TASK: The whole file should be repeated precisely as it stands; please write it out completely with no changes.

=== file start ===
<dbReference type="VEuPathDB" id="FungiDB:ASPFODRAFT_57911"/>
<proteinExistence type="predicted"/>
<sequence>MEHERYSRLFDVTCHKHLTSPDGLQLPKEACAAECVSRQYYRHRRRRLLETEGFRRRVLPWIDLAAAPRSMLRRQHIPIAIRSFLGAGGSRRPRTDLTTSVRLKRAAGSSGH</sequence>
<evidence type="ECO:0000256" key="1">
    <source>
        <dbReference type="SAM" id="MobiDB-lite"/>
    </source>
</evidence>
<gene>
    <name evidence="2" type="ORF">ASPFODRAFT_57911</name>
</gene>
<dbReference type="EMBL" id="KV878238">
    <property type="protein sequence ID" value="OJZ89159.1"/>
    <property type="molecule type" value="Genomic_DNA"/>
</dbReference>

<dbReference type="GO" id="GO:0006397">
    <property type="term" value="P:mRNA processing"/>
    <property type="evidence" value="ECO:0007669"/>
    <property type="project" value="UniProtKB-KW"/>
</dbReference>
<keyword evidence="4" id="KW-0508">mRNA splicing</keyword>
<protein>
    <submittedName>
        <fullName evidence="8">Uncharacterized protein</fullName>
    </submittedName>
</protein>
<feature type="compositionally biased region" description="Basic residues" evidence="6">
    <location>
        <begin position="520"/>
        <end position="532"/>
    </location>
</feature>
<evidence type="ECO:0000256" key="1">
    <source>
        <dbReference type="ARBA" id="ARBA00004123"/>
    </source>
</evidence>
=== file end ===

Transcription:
<dbReference type="VEuPathDB" id="FungiDB:ASPFODRAFT_57911"/>
<proteinExistence type="predicted"/>
<sequence>MEHERYSRLFDVTCHKHLTSPDGLQLPKEACAAECVSRQYYRHRRRRLLETEGFRRRVLPWIDLAAAPRSMLRRQHIPIAIRSFLGAGGSRRPRTDLTTSVRLKRAAGSSGH</sequence>
<evidence type="ECO:0000256" key="1">
    <source>
        <dbReference type="SAM" id="MobiDB-lite"/>
    </source>
</evidence>
<gene>
    <name evidence="2" type="ORF">ASPFODRAFT_57911</name>
</gene>
<dbReference type="EMBL" id="KV878238">
    <property type="protein sequence ID" value="OJZ89159.1"/>
    <property type="molecule type" value="Genomic_DNA"/>
</dbReference>

<dbReference type="GO" id="GO:0006397">
    <property type="term" value="P:mRNA processing"/>
    <property type="evidence" value="ECO:0007669"/>
    <property type="project" value="UniProtKB-KW"/>
</dbReference>
<keyword evidence="4" id="KW-0508">mRNA splicing</keyword>
<protein>
    <submittedName>
        <fullName evidence="8">Uncharacterized protein</fullName>
    </submittedName>
</protein>
<feature type="compositionally biased region" description="Basic residues" evidence="6">
    <location>
        <begin position="520"/>
        <end position="532"/>
    </location>
</feature>
<evidence type="ECO:0000256" key="1">
    <source>
        <dbReference type="ARBA" id="ARBA00004123"/>
    </source>
</evidence>